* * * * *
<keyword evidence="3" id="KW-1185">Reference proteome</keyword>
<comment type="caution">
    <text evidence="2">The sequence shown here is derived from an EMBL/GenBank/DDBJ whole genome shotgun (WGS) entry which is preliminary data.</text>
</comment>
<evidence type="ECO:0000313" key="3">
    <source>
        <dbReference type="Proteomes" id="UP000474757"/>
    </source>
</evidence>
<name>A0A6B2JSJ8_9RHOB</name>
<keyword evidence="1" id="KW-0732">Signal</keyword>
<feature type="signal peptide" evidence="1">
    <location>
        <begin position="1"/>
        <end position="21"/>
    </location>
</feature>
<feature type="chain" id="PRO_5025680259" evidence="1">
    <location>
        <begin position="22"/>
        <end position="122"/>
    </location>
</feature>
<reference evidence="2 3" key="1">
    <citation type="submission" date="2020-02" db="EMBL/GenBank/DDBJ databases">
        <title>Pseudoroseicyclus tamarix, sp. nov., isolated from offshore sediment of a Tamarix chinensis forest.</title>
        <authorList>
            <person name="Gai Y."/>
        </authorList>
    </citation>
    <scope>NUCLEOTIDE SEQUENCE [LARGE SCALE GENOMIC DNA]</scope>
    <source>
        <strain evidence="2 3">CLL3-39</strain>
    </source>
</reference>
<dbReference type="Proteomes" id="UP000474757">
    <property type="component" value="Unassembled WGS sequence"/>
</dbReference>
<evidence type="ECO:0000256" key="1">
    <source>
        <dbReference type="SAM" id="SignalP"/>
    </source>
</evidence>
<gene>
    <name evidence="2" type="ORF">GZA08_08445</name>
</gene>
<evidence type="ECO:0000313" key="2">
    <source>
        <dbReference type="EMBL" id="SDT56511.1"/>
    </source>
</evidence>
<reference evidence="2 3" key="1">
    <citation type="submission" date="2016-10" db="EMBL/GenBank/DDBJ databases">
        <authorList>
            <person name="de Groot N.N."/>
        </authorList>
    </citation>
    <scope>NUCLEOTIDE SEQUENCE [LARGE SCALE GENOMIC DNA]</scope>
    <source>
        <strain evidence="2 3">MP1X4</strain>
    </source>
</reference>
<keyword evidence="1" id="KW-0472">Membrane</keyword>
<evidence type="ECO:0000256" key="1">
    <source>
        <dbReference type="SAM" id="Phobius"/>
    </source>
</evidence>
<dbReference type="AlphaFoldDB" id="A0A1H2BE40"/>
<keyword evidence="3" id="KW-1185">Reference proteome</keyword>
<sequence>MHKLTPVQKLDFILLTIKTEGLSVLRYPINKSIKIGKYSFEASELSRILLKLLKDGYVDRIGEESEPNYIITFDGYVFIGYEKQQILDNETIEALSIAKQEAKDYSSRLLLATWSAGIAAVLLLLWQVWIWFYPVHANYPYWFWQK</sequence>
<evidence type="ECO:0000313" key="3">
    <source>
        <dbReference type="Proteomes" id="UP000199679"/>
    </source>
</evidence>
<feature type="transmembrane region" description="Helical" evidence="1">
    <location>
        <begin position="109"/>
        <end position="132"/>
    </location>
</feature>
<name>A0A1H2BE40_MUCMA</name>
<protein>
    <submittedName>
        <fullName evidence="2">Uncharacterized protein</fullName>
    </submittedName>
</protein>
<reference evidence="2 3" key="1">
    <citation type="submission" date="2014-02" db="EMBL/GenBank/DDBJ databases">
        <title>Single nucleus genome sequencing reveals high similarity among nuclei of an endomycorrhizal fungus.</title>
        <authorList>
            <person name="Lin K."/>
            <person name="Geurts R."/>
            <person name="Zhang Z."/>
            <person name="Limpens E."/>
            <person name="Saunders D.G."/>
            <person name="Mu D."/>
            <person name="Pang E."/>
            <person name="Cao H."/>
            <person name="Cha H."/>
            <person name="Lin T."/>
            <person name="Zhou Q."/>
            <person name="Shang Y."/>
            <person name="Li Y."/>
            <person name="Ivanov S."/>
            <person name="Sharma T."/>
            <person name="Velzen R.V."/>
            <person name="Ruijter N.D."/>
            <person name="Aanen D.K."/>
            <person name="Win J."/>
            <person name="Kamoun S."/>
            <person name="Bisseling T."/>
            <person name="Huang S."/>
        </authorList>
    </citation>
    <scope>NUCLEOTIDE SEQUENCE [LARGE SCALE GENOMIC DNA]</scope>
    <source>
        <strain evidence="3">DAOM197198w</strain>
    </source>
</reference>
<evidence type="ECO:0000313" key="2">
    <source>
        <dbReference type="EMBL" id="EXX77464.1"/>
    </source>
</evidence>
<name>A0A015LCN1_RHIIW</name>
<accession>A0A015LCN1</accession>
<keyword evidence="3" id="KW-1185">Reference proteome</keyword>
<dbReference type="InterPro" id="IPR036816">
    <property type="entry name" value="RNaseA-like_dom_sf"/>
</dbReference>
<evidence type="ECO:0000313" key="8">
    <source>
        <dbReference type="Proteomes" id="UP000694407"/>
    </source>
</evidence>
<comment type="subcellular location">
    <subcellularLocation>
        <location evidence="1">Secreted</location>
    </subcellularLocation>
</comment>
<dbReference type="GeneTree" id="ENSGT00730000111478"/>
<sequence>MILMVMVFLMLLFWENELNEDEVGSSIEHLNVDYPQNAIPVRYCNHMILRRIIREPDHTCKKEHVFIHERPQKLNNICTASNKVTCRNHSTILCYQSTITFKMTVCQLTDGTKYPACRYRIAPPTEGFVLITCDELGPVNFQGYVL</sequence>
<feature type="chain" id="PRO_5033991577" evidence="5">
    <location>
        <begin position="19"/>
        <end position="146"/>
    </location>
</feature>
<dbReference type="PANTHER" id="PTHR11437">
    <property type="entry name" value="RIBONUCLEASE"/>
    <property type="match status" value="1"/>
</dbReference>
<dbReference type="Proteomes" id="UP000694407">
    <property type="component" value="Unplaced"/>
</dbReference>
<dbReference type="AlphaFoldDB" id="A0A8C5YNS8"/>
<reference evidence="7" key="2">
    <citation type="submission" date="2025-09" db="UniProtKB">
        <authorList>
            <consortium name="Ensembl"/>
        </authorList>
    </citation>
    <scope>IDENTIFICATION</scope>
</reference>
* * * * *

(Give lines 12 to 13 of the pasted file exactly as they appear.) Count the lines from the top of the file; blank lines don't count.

<feature type="signal peptide" evidence="1">
    <location>